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Revealed: why you could be overpaying for your fitted kitchen

A Which? investigation finds kitchen brands charging different prices at different branches. We show you what to look out for

White modern kitchen

Our snapshot investigation into kitchen prices has revealed striking differences in quotes for the same kitchen and layout from two branches of the same company. The unexpected addition of premium features and fluctuating discounts mean that you could be charged as much as 26% more in some branches than in others.

We sent undercover shoppers to visit two branches of six of the biggest kitchen brands – B&Q, Ikea, John Lewis, Magnet, Wickes and Wren Kitchens – and asked for quotes for a mid-range kitchen. They found their quotes could be anything up to 21% lower (or 26% more) than those from another branch of the same brand. In the case of one kitchen company, this price difference amounted to an extra £620.

If you’re buying a new kitchen, visit our kitchen reviews first to find out what kitchen owners think of well-known kitchen companies, from Ikea to John Lewis.

What caused the price differences?

Some of the differences in the kitchen prices we were offered boiled down to the way sales were applied. At Wren Kitchens, for example, while the pre-sale quotes were almost identical, one discounted price was 11% lower than the other for the same kitchen. At Magnet, one undercover shopper was offered a discount 14% lower than the other.

However, not all the discrepancies were due to sales. Although our shoppers asked for the basic options available for that kitchen, some prices were affected by stores adding extra fittings, such as soft-close hinges or end panels, to their quotes. This was the case at B&Q, the store with the biggest percentage difference in price, where one shopper was quoted 21% less than the other.

One B&Q store included premium drawers in its quote (costing an extra £124), while the other opted for standard. In another example, one Wickes store included three more end panels than the other (at a cost of £89 each, after discounts).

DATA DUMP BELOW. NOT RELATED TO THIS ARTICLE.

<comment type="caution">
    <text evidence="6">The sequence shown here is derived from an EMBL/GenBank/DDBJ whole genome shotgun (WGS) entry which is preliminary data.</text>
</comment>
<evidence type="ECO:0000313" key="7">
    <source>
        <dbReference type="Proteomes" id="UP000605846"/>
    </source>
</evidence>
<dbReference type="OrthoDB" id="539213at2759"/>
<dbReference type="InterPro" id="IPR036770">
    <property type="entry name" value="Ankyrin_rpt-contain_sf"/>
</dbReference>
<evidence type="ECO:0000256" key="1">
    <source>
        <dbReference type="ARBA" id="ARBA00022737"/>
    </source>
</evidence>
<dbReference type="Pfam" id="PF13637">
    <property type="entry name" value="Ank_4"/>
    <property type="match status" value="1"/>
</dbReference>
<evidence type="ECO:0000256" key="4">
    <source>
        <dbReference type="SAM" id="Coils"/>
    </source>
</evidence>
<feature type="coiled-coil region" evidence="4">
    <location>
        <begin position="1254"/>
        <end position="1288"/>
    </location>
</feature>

That’s not to say that some extras aren’t worth having – they can help to complete the look of the kitchen or make it easier to use. But some may be unnecessary, and it’s important to keep a close eye on what your salesperson is adding to your list of essentials.

Visit our kitchen costs page to reveal the precise price differences for each brand. Plus, find the average price for a mid-range kitchen from each of the companies we visited, to gauge how much you should expect to pay.

How can you save money on your kitchen?

Our snapshot research shows that it would be wise to visit more than one branch of the kitchen company you’re interested in, if you are able to. You might find that you’re offered a cheaper price or a better discount; at the very least, you may be able to use a second quote as a bargaining chip.

Ensure that you request a price breakdown, detailing each individual item, so that you are aware of what has been included in your quote and how much each thing costs. Find out what options are available for small fittings, such as hinges and handles, as well as the main units. That way, you can make an informed decision as to where to save and where to spend. If premium fittings have been suggested, you may find that you can swap them for standard alternatives to make sure that you come in under budget.

Our kitchen pricing research

Fitted kitchen plan

Using a set kitchen layout (see above), our shoppers visited two branches of each kitchen brand in June/July 2017 to ask for a quote for a new, mid-range kitchen. The brands identified a popular range and worktop, and drew up a quote including VAT but excluding installation fees.

The shoppers asked for everything they would need to fill the kitchen’s space, with basic fittings but no extras, such as taps or a splashback. Where we found that main items were incorrectly quoted, we made sure these were corrected.

You can find more details about our research on our kitchen costs page.

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